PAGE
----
Mary Becker

Candidate Profile

Mary Becker

District 1 Assembly



Mary Becker

Age: Declined to answer 

Family: Husband, daughter, two sons and two grandchildren

Occupation: Retired teacher after 30 years

Current community involvement: Juneau Assembly, member of Northern Light United Church, lifetime member of the National Education Association

Previous government or other relevant experience: Current assembly member

Highest level of education: B.A. in elementary education

Quick Hits

Who are you voting for in the presidential election?  I don’t know for sure. I’m going to listen up until the very day (of the election).

Do people cause climate change? Absolutely, maybe it’s the machines we use that actually cause it, but we are working the machines.

Are you for or against building the road? I’m definitely for it, completely for it.

Salmonberries or blueberries? Blueberries. I think they’re a little easier to pick and they are firmer so when you pick them they don’t squish in your fingers so much, and I like the flavor of them and I think you have more choices in what you can put them in, but that may be that I just don’t know all the ways you can use salmonberries.

Positions on Juneau Issues

Budget volatility

Finance officials recently estimated the City and Borough of Juneau is facing a nearly $5 million deficit in the current budget year because of issues at the state level. How should the city deal with budget volatility?

We are (at) a $4.8 million deficit, and part of that is school deficit in transportation, which kind of is subtracted from our $4.8 (million), but we’re saying $4.8 (million) because we do feel responsibilities toward the school. I’m not sure how we’re handling that. At the last budget cycle, not the 16-17 (fiscal year) but the 14-15, we did do a lot of cutbacks. We did some combining of departments, we did not fill positions, we did all kinds of cost savings that we could. And because of that we have a healthy enough savings and reserve account, that we can cover that debt by using savings and reserves. Reserves have to be paid back, and of course we’d like to pay back savings, too. But reserves is a standard that we do have to comply with.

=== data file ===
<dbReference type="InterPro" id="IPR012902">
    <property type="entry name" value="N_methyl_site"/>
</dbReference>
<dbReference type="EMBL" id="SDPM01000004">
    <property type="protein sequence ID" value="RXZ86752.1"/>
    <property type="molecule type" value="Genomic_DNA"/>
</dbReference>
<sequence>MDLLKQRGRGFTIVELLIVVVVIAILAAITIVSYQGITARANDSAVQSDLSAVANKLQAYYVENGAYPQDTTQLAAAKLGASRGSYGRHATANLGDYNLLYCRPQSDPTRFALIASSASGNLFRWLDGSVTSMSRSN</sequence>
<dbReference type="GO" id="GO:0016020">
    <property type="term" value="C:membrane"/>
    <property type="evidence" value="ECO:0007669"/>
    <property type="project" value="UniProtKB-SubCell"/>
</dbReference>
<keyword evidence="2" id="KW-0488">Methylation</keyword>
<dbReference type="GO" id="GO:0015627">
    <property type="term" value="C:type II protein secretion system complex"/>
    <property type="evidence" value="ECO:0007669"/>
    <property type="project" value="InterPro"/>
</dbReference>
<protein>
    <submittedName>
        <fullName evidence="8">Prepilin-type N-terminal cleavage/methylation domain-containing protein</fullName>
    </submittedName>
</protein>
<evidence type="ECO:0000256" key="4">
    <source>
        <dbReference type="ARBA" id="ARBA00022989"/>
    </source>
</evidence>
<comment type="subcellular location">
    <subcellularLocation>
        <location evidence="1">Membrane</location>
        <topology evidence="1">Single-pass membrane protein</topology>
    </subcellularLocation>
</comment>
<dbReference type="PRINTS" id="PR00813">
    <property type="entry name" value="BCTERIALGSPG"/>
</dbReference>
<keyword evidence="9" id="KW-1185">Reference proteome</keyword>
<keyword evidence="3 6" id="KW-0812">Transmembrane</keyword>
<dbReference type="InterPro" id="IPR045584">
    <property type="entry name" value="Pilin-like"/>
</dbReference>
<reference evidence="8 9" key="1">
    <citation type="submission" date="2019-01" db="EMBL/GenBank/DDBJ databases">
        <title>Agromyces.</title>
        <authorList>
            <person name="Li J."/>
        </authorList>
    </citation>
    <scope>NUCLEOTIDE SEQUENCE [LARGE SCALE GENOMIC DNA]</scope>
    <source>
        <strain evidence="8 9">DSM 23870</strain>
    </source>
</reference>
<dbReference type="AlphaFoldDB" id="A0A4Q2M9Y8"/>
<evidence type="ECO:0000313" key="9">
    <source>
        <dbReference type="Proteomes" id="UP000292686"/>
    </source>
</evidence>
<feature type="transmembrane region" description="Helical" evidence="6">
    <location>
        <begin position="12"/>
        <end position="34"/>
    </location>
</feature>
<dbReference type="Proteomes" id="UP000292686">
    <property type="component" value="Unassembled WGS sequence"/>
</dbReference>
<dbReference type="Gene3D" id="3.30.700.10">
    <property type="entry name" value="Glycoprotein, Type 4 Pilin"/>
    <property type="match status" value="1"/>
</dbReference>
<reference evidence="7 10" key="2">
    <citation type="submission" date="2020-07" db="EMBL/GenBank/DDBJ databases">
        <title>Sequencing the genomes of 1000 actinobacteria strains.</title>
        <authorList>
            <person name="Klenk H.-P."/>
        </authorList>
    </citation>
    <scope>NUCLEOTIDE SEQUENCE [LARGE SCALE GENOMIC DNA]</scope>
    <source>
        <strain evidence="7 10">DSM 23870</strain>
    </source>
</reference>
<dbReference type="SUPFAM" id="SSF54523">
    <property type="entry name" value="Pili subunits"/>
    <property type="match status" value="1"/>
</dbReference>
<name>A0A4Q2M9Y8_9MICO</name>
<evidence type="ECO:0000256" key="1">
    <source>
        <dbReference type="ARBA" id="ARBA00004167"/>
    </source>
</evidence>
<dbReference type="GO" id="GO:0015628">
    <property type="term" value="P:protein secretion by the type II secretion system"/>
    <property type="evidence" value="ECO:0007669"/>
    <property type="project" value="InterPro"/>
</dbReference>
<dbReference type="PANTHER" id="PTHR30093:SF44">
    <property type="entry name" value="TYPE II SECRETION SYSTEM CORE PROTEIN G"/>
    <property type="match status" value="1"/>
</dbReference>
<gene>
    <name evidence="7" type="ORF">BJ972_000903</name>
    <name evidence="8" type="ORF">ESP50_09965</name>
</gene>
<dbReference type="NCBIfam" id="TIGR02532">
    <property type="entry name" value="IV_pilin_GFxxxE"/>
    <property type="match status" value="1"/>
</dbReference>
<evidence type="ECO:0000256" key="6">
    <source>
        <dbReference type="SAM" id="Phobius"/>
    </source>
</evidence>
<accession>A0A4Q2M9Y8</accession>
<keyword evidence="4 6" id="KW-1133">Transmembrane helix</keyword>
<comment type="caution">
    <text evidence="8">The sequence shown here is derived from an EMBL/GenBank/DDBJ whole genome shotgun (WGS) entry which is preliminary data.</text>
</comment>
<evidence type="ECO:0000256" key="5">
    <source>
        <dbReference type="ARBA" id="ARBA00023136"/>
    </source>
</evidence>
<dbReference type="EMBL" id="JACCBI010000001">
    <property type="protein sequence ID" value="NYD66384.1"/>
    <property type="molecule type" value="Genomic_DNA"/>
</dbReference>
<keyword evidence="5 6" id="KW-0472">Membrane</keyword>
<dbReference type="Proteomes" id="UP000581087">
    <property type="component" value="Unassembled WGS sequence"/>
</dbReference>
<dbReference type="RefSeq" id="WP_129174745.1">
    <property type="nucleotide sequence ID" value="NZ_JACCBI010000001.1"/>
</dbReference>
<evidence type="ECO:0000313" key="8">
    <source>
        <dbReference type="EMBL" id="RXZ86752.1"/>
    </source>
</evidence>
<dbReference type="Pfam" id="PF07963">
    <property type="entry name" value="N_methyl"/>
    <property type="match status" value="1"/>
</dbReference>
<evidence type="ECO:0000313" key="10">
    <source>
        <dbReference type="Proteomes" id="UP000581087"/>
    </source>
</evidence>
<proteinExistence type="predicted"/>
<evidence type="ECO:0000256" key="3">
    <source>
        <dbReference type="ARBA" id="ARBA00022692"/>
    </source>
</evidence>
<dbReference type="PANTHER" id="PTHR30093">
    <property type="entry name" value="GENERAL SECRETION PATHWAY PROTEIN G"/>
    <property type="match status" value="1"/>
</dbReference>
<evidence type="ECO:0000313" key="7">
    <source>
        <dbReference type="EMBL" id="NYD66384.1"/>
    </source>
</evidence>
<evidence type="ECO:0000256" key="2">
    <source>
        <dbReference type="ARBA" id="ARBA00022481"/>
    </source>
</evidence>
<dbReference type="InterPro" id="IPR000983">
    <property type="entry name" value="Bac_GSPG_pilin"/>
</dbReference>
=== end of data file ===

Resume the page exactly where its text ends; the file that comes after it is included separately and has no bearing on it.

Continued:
Then in the next cycle, the 18-19 cycle, that’s when we’ll really have to start to think about what are we really going to do to … make a balanced budget, without hurting the community too much, without doing things that are really bad for people in town. But it will require probably some cutting back on maybe some of the services. There may be some things that we want to do, that we won’t be able to do for awhile until things improve with the state. We also will go to the state and lobby them to go ahead and pay us what they’ve pretty much have been (promising) the districts, these cities, that they would pay the school debt and they’re not paying the school debt and that’s where $3.1 (million) of our deficit came from, is they didn’t pay the school bond debt. We think that they should, we think that they should do a retroactive, and then continue to do it every year. That will help us a lot if we do that, as we think they should.